FETs must up their game

Further education and training (FET) colleges will have to increase their pass rates by up to half again if they are going to have appreciable success in stimulating short- to medium-term economic growth.

Government draft discussion documents admit that FET colleges have a “history of underfunding and inefficiency”. They say systemic inefficiency “manifests itself in low pass, success and throughput rates. The average NC(V) [national certificate (vocational)] subject pass rate for 2009 was 59,7%; for Report 191 the average subject pass rate was 51,6%.

“This represents an unacceptable loss of skilled persons to the labour market [and] a substantial unwarranted financial burden on the fiscus,” the documents say.

The department of higher education and training (DHET) believes the throughput rate must increase to 80% ‘if the system is to make an impact in the short to medium term on skills needs, particularly in the area of youth between the ages of 18 and 24 years”.

Alternative to matric
In education-speak NC(V) programmes are three-year interventions that give grade nine learners an alternative to an academic matric. They were introduced to FET colleges in 2007 as qualifications designed to provide both theory and practice in real or simulated workplace environments. Learners were further expected to study mathematics or maths literacy, languages and life orientation.

They replaced the old one-year Nated (now called Report 191) courses, which were reintroduced this year because of learner and industry resistance to the NC(V) concept. Nated courses, commonly known by their N1 to 3 descriptors, require learners to spend nine months of the year working and the remainder in the classroom.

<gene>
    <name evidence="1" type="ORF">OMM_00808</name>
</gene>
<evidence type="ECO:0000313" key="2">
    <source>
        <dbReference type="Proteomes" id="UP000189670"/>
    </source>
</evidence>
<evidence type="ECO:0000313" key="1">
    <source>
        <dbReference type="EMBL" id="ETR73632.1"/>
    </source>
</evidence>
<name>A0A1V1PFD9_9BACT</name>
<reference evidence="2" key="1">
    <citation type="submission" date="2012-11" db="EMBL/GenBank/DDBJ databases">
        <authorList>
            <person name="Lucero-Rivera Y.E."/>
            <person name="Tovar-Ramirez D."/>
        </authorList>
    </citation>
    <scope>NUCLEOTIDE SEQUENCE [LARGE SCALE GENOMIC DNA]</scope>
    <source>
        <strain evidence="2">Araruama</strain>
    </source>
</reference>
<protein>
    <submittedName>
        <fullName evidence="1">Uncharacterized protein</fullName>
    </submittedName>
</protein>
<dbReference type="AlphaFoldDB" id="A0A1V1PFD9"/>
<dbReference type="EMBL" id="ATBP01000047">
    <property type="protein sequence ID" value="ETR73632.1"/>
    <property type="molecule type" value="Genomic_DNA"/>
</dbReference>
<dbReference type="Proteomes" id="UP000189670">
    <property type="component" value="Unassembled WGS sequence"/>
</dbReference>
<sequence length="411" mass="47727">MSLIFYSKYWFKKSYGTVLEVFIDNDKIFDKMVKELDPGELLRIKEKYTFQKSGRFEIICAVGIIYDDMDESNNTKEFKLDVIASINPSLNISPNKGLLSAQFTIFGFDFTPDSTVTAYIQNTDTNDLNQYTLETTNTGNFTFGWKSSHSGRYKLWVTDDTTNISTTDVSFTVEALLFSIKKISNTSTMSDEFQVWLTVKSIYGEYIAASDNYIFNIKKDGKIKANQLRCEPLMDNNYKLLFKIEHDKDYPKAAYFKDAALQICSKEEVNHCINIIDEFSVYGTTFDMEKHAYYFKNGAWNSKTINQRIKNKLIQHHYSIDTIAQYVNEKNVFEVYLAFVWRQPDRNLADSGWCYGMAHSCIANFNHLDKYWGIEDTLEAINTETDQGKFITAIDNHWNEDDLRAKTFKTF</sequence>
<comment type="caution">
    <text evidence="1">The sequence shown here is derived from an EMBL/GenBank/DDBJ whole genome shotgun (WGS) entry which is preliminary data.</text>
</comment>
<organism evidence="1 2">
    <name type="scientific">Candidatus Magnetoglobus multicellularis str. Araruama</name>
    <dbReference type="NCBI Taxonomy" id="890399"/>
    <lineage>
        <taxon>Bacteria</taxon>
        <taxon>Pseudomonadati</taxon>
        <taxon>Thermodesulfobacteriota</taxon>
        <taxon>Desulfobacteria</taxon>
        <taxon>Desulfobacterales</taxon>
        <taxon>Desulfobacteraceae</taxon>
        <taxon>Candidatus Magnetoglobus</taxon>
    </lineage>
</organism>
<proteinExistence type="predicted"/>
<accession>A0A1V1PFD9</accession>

One discussion piece, “Aligning planning and funding for increasing access to post-school education and training in 2011 (and beyond)”, points to government keynotes such as the current Medium Term Strategic Framework 2009-2014, the Human Resources Development Strategy and the president’s emphasis on the need to increase apprentice and artisan training.

“The beneficiaries of these initiatives are in particular the high-risk categories of the population, namely young people who are the most disadvantaged by the lack of absorption into the economy,” the document says.

“Unless there is a significant shift to increase resources to the FET colleges sector, it is unlikely that the aspirations of youth and the objectives of the democratic state will be achieved.” As reported in the Mail & Guardian, about 43% of seven million 18- to 24-year-olds “are not in education, employment or training of any kind”.

The document says that “current enrolment in the education system is significantly skewed towards schools and university education, with the result that total enrolment (or participation) exhibits an abnormal hourglass shape”.

This is reflected in resource allocations—in this year’s DHET budget, R17,5-billion of nearly R22-billion earmarked for public education institutions went to universities, while only R3,8-billion was channelled into the college sector.

There are three million frustrated young people sitting at home and this number grows by more than 500000 each year. There are about 220 000 learners—about 58% of them enrolled in NC(V) programmes—signed up at public FET colleges and another 100 000 at their private counterparts.